If it's pure gravel, you can just make a border (with rocks and/or wood, preferably non-treated) and fill it with 9-12" of soil. (No need to remove the gravel.) You buy soil by the cubic yard, so to figure out how much, multiply the length (feet) x width (feet) x depth (.75 or 1), then divide by 27 to get the number of yards. One yard of soil is 3' x 3' x 3', or 27 cubic feet. My guess is that you need less than a yard, but it settles.

You can save money by buying the soil in bulk. Otherwise, you have to buy it by the bag, and they might come in cubic feet. If there is only some gravel, you may be able to get by with the soil/gravel mix that you have. See how much hardpan there is by digging around a little.

If you have lots of weeds in the gravel, cover the whole area with large sheets of cardboard or multiple layers of newspaper (about 10 sheets), overlapped to prevent light from getting through. Then put down a border and fill the area with soil. Smothering weeds depends upon complete darkness more than anything. Therefore, overlapping biodegradable stuff and deep soil is key.

Once you've done that, you can plant right away. Here are some plant suggestions. I've included links to pictures, but you can always find more on Google images or the Missouri Botanical Garden's PlantFinder.

  1. Lobularia maritima, known as sweet alyssum: You can plant seeds of this and it will come up this year. It's best to mix it with something else, since it dies down in winter (but self-seeds vigorously and will return). The white seeds the fastest (year to year), but it's nice to mix with purple. Both varieties smell good and attract beneficial insects.

  2. Fragaria x ananassa 'Pink Panda': A strawberry-potentilla hybrid that grows fast and spreads easily, is good weed suppresser, and blooms twice a year with pink flowers. This is an excellent groundcover, will probably be evergreen.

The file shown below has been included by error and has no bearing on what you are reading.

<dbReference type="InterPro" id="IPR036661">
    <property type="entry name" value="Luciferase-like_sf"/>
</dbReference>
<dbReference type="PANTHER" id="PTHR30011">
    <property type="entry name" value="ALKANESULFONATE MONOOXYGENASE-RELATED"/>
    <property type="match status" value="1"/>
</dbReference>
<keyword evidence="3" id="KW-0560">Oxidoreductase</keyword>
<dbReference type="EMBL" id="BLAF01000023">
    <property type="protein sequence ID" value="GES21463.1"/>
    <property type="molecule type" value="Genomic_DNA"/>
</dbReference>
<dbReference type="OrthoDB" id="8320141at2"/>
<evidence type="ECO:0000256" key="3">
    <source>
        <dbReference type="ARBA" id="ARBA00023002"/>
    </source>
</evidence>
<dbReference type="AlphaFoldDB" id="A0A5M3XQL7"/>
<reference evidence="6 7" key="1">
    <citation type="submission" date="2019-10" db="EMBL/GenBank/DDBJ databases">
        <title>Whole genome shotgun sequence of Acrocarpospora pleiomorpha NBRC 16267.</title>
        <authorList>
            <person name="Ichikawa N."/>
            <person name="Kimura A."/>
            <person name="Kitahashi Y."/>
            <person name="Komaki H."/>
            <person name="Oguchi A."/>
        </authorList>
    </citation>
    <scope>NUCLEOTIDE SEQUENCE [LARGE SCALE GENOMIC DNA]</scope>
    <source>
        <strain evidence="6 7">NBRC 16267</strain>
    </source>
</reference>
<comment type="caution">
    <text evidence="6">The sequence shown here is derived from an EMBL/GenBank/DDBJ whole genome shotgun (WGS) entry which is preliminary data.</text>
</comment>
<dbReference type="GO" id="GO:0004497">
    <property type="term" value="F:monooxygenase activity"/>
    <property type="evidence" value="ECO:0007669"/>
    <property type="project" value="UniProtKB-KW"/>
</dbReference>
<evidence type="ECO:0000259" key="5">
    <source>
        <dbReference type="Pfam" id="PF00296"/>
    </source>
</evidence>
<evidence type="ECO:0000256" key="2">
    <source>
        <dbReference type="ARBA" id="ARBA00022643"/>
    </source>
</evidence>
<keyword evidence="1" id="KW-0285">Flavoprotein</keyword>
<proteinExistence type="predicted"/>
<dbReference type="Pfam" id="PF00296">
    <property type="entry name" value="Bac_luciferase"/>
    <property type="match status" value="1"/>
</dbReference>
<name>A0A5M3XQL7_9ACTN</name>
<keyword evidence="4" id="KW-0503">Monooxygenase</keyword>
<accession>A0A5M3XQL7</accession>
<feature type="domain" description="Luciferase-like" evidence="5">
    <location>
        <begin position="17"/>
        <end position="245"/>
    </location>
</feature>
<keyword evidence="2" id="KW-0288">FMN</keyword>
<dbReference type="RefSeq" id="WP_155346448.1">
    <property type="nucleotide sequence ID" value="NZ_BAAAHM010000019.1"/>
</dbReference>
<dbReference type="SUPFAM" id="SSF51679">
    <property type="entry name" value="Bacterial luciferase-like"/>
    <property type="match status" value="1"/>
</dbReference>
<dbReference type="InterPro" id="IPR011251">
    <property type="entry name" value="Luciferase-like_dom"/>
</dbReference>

3. Pachysandra: This plant is evergreen, and though it is not as fast growing as some groundcovers, it does spread.

  4. Hardy Geranium spp.: Geranium x oxonianum 'Claridge Druce' is a variety that spreads well. Another good variety is Geranium endressii 'Wargrave's Pink'; in particular, it seeds itself well. Geranium macrorrhizum has many cultivars, a pleasant scent, and self-seeds readily.

  5. Galium odoratum: Also called sweet woodruff, this plant is prettily scented, probably evergreen here, and spreads fairly rapidly. It produces white flowers in early spring, and it would be particularly good to mix with something taller, like Geranium species.

  6. Oxalis oregana: This native plant looks like a shamrock, and though it is slow to establish, once it has it's very tough and spreads. If you don't get the native Oxalis oregana be careful, as the other species are very aggressive.

  7. Euonymus spp.: These woody groundcover plants are evergreen, and come in lots of varieties like E. fortunei 'Emerald 'n'Gold' and 'Emerald Gaiety'. Do be sure to get a groundcover and not a shrub version of the plant. 'Emerald and Gold' is the most robust choice.

  8. Convallaria majalis: Also known as lily of the valley, this is a vigorous (aggressive!) groundcover.